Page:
Spencer Susser Hesher (2010)
‘Hesher is a violent, uncontrollable wild man who might easily hail from Borneo, but in time the script is hell-bent on revealing a sensitivity to the plight of others that is as bracing as electro-shock therapy. Natalie Portman makes an unlucky cameo appearance as a penniless supermarket cashier named Nicole who becomes T.J.’s only friend when she rescues him from a sadistic bully. Hesher wrecks everyone’s trust by throwing Nicole into bed (she likes tattoos) but redeems himself by showing up at a funeral stoned and dragging the corpse away on a motorbike. Don’t ask. The whole thing seems to have been directed by long-distance cell phone and edited with a rotary jigsaw. Mr. Gordon-Levitt, in the title role, never makes the lobotomized Hesher a coherent character. The only thing he doesn’t set fire to is the negative. The kid who plays T.J. looks like a miniature version of the already miniature Justin Bieber. Only the great Piper Laurie delivers dollar value. Otherwise, Hesher is to movies what graffiti is to a rotting fence.’ — New York Observer
Behind the scenes
Conrad Janis Bad Blood … the Hunger (2012)
‘Laurie’s most recent role was in the cannibalism themed low budget horror movie Bad Blood… the Hunger, which opened on ten screens in 2012 and brought in under $2,000 on opening weekend.’ — screenrant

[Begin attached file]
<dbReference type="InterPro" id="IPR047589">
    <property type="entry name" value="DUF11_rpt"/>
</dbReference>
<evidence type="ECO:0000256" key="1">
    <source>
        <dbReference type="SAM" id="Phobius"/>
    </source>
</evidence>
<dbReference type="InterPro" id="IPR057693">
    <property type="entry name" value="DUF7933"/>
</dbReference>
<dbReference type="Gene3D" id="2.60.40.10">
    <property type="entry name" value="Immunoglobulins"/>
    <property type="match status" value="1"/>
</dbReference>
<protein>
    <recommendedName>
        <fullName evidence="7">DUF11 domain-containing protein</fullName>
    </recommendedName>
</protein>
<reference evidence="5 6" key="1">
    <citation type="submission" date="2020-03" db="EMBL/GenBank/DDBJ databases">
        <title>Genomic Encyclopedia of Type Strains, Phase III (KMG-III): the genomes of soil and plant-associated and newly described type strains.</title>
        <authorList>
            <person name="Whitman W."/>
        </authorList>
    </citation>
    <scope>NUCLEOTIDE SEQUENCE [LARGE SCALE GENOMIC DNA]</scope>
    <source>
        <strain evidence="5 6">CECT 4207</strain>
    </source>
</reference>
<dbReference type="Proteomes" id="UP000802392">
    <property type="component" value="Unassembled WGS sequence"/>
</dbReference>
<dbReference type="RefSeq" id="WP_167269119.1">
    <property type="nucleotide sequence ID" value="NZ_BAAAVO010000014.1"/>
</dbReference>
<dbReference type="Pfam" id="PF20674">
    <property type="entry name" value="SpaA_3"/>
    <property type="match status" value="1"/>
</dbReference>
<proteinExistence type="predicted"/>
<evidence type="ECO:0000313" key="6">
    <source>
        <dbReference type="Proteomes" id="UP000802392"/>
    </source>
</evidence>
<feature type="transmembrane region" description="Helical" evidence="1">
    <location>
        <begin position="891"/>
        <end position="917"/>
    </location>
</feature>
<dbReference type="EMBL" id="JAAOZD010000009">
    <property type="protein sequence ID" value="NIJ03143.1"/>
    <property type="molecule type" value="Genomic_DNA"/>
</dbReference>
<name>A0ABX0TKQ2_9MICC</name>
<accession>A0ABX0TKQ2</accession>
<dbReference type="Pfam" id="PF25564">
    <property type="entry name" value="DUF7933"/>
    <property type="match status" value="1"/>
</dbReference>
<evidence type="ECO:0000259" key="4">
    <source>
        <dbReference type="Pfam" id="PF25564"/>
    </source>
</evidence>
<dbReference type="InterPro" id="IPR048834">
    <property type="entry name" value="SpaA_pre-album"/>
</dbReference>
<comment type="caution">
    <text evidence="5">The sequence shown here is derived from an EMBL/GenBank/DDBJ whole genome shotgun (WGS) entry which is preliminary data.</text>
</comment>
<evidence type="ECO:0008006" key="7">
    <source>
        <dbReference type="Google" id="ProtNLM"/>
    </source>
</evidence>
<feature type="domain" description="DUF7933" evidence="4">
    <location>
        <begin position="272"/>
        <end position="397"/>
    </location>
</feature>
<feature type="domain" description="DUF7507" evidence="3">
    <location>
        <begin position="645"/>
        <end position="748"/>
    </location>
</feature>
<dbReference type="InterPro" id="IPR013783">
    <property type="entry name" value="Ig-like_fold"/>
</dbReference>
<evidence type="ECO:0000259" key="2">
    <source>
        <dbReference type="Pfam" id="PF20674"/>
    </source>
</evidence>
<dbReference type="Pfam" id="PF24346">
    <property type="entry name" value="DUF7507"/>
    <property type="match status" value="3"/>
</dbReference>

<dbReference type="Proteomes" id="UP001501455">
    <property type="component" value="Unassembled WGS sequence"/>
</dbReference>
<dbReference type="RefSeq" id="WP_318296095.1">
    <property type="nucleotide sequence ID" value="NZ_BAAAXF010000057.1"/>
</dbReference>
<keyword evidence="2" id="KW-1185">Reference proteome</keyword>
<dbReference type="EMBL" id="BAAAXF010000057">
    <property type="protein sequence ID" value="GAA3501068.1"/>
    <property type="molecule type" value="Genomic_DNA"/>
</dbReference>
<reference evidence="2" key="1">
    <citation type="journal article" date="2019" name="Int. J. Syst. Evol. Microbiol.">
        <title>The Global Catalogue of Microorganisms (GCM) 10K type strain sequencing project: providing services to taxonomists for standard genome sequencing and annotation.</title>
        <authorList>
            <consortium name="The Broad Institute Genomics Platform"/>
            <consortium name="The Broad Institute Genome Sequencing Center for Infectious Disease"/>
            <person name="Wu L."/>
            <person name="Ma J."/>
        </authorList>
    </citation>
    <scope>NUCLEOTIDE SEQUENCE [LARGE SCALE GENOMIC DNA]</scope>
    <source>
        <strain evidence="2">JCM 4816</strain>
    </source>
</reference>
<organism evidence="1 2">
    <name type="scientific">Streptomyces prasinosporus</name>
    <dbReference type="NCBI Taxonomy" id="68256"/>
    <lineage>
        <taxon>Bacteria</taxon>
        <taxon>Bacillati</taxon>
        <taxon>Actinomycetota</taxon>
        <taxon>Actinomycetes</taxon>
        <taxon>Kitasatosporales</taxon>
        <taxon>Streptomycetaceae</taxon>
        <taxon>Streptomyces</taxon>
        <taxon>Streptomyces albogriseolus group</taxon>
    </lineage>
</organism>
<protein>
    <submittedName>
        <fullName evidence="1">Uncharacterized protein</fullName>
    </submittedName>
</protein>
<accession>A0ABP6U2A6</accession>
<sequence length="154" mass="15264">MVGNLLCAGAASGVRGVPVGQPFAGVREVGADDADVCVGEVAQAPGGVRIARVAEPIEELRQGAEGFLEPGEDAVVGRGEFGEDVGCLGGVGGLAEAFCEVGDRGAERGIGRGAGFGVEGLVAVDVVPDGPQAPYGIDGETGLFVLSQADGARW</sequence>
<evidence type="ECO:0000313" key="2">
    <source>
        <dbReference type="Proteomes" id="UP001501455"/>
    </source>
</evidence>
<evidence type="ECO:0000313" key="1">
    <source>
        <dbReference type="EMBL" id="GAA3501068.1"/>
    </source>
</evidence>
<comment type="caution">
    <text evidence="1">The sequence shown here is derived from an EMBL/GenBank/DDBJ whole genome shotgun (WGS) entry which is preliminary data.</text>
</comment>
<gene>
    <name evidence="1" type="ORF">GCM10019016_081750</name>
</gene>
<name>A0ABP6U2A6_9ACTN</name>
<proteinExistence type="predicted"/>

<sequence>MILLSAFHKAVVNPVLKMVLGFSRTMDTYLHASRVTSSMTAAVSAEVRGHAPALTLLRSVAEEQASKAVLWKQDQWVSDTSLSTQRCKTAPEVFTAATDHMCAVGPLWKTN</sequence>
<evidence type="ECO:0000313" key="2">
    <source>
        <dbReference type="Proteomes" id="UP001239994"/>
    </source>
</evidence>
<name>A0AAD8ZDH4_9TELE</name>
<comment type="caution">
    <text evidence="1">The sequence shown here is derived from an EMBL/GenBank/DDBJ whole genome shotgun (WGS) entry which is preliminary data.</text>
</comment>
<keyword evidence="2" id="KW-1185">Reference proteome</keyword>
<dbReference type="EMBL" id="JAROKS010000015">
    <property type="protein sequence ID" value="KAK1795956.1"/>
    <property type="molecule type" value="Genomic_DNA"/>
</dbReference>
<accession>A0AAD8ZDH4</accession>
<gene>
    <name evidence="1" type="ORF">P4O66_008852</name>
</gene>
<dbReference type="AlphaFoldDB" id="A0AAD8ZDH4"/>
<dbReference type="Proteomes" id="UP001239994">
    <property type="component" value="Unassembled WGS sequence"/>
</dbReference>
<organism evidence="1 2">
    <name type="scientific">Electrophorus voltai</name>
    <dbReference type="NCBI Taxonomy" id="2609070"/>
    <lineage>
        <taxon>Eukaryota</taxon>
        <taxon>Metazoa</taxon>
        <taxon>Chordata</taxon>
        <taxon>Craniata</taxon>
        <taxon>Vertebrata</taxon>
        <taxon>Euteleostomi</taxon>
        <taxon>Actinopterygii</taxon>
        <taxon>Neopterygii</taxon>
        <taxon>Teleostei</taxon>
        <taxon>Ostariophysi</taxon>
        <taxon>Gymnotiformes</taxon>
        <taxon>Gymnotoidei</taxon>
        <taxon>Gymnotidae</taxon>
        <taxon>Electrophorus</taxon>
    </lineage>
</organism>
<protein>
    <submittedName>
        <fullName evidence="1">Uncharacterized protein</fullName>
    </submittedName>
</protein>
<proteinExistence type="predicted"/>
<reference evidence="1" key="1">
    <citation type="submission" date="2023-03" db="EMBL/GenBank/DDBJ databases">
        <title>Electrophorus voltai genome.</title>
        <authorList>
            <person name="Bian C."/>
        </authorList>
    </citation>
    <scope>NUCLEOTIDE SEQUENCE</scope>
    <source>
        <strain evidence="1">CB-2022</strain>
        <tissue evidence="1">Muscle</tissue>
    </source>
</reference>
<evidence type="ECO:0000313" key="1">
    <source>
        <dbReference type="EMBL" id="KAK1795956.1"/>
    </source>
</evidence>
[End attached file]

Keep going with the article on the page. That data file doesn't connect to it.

p.s. Hey. ** Misanthrope, Hi. Yeah, the Facebook infractions have become no limits. And yet I’ve never been sent to jail. Odd. I just finally qualified for the vaccine over here. Now to figure out how to do that as a ‘visitor’. ** Tosh Berman, Hi. Tutuola must be extremely difficult to translate. It’s hard to imagine, but Queneau might just be the guy to have aced that unfathomable task. ** David Ehrenstein, He’s amazing. I did like Crawford in ‘Trog’, ha ha. A perfect fit. ** Jack Skelley, Hey, Jack. Right, isn’t his prose trippy and juicy? Super glad you dug it. Kind of thought you might feel some kind of kinship or something. Write that Granny Uber story, obvs. It wuz rad! May your week cause you to see the glazed eyes, touch the dead skin, feel the cold lips, and know the warmth of the hip death goddess. Psychedelic lurve. ** The Black Prince, Yes, your haircut can take my approval to the bank. I’m happy to hear you’re reopening. Counting the days, minutes, seconds here. Paris is treating me okay considering its beleaguered state. Oh, wow, yes, vibes galore and as gorgeous as my imagination can costume them for your interview today. How did it go, pray tell? Boomerang sizeable kiss. ** Dominik, Hi!!! Yes, I too hope my clone’s devising will be a far distant job. Thank you. Now, I’m not recommending catsup on cottage cheese necessarily, but my much younger self would have been able to make a case for it. Yeah, my love required a very long sentence. I thought it would never end. Your love had a nice, very dark comedic quality. Love as a deck of cards with which your VK clone and my LH clone are playing strip poker (in the middle of your living room floor, of course), G. ** T, Hi, T. Ack, I hate when that happens. I have been to Akihabara and Nakano Broadway in Tokyo, and it was total sensory overload. I felt like I would need to go to them multiple times before my eyes could actually focus enough to make a purchasing choice (or more like a hundred purchases). Amazing. I can’t wait until I can go back. I have a kind of big fake food fetish, and I also went to that street in Tokyo where there’s nothing but stores selling fake food, and it was the same deal. I wanted to buy everything, and it was so overwhelming that I ended up buying nothing. I think you’d really like Tutuola based on what you wrote. Thank you kindly about the Gif piece. Like I said, when I made that chateau thing it was early on in my playing with gifs when I was still thinking, Wow. maybe I can write fiction using gifs, and I was experimenting with different prospects to see if that was feasible. Looking back at that one, I do think the mix of jpegs and gifs is pretty interesting. I might try working in that way again when I start a new gif novel. In the five gif books I’ve made, there are about five jpegs, but they’re so blended in that you don’t really notice them. Anyway, thanks for thinking about that piece and asking me. I really appreciate it. Hope stuff is awesome in your hood. ** Brendan, Hi! Oh, man, so cool, and serious envy on that Dodger game. So hoping I’ll get back there while the season is still in swing. ** Steve Erickson, Congrats on #2! Agree about Goldie. I interviewed him for Spin circa ‘Timeless’ and asked him about the smoothing out, and of course he said it was maturity. Nice about the Screen Slate assignment at least! ** Brian, Morning, Brian. It’s a gorgeous book. That does sound and even feel stressful. Here’s to passing and getting their premise of logic in the rear view. I too thought France would ace the vaccine thing. It is improving. They are talking about reopening things soon. Please, dear god. One definitely has to be in the mood for ‘Irreversible’. It does get less horrifying after the long head crushing sequence. Your spending daydream makes a lot of sense. Me? Hm. Pay for Zac’s and my new film and, well, maybe a bunch of future films. Buy a Switch. Hire someone to delete files. Set up a foundation to give giant grants to writers and artists and filmmakers and so on of an experimental bent. Buy a large piece of property somewhere and start collecting dark rides that would eventually become a giant amusement park featuring nothing but dark rides. Uh, … I think by that point I’d probably be broke again. I’ll wish us both a remaining week that contains no stress whatsoever. ** Right. Something came over me, and I decided to do a post about Piper Laurie, an often fascinating actor with a very hit or miss oeuvre. See if you can get with her today, thank you. See you tomorrow.